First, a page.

Sunday Music – Penny Lane

Posted on Sun 02/05/2017 by


Today’s music video is Penny Lane and the song is performed here by the English super group The Beatles.

Link to Video at You Tube

This video was posted to You Tube by TheBeatlesVEVO

It’s so hard to believe that this song is fifty years old this Month, originally released in February of 1967.

A year earlier, in 1966, The Beatles had released the Revolver album, and, something that began with the earlier album Rubber Soul, The Beatles had stopped playing their most recent songs for live concerts as , again starting with Rubber Soul, the songs from these latest albums were all done in the studio with effects that could not be reproduced during live performances. After the release of Revolver, the band decided not to tour any more, as their concerts had become chaotic, and loud screaming matches from the fans, and, in the main, the band could not hear what they were actually playing. This was also a decision that involved the band wanting to experiment more with their music, something that could only be done in the studio, and not able to be reproduced on stage at a live concert.

After one final, and not very successful tour, the band decided that was it for touring and live concerts, and they all had a holiday prior to going to the studio to start work on their next album.

That album was to become what is undoubtedly the album that changed music history, and is arguably the best album ever released, that fabulous Sgt. Peppers Lonely Hearts Club Band album.

The recording Company, and the band’s manager were getting itchy that nothing new had been released by the band in Months, and knowing what had now become a very fickle market, the band were pressed for something new, so the public would not forget the band or think they had retired, as if that would have ever happened.

thebeatlespennylaneThe band was in the process for getting the songs down in the studio, and their producer George Martin said that they had two songs ready, Strawberry Fields Forever, and Penny Lane, the first songs actually recorded for this new album. He was persuaded to release both of these songs on a Double A Sided Single, because the album was still a way off into the future.

The band agreed, and, as expected, the pair of songs shot up the charts, new music from a band who was extending the boundaries of music with every song they produced.

While the record was released in the UK first, in early February of 1967, it arrived here in Australia around six or so weeks later, as was the case with virtually every song which was a hit in the UK at that time. On its release here in Australia, it took three weeks to reach Number One on the National Charts, not just the one song, but both of them, and they received pretty constant airplay on radio at that time. Both songs stayed at Number One for Five weeks, and then fell to Number Two for a further five weeks. They stayed in the Charts for almost 20 weeks.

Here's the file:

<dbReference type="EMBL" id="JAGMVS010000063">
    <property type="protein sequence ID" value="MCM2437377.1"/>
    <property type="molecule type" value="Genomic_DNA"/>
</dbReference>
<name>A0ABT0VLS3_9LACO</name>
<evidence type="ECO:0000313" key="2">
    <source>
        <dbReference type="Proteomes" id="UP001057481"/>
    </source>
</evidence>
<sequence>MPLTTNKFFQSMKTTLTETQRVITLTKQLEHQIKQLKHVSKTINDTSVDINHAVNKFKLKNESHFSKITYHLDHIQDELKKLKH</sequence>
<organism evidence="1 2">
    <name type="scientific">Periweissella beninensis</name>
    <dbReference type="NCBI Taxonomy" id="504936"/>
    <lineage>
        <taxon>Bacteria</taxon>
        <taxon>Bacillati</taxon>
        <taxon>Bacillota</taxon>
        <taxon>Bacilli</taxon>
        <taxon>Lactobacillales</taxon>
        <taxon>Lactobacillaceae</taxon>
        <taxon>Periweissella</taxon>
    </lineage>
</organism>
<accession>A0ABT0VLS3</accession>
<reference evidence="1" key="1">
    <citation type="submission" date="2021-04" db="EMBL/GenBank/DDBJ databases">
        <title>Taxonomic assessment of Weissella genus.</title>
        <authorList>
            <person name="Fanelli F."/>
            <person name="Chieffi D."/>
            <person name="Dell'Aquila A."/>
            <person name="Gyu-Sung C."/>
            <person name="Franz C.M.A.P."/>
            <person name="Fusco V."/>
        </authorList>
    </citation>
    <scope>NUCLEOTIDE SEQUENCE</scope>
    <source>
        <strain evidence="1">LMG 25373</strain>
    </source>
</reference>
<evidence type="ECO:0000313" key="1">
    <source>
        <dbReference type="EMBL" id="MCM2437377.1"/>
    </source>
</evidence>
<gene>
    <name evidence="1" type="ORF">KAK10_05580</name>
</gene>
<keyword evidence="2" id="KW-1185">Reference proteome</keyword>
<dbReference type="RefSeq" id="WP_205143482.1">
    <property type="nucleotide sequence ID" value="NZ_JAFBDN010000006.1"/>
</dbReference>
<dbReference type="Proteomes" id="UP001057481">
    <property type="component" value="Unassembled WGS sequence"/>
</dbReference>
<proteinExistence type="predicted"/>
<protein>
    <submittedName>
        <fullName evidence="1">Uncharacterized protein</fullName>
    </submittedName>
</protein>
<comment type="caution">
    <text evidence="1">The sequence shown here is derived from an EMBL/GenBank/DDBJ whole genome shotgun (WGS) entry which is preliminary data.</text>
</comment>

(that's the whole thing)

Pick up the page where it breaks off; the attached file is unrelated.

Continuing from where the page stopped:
Not long after that, the album, Sgt Peppers Lonely Hearts Club Band was released and the World took a breath. Nothing like this had ever been released before. It was rumoured at the time that some of the biggest bands in modern popular music took a pause, and said that anything they brought out in the future would be wasted, as this was supposedly the pinnacle of modern popular music at that time.

Inexplicably, The Beatles producer George Martin made the decision to leave Penny Lane off this amazing album, and later, he said that this was perhaps his one big regret when it came to his handling of the music from this extraordinary band.

While both songs were attributed to Lennon/McCartney, Strawberry Fields was mainly written by John Lennon, and Penny Lane was mainly written by Paul McCartney.

Producer George Martin said that both songs were the epitome of the work done by The Beatles at that time.

The instrument mainly associated with this song is a Piccolo Trumpet, the smallest of the Trumpet class of instruments. The solo for this song was done by a session musician called David Mason, and he was paid the princely sum of 27 Pounds and ten Shillings for his work. George Martin said that this was perhaps the first time this instrument had been played on a rock recording, and that the unique sound produced then set the standard for what was to come later in rock music.

The video clip accompanying this song is the original clip done for TV at the time, also a first, as this was one of the first time a video clip of this nature was brought out.

Fifty years on, this song still stands the test of time, as perhaps still one of the best songs the band produced.


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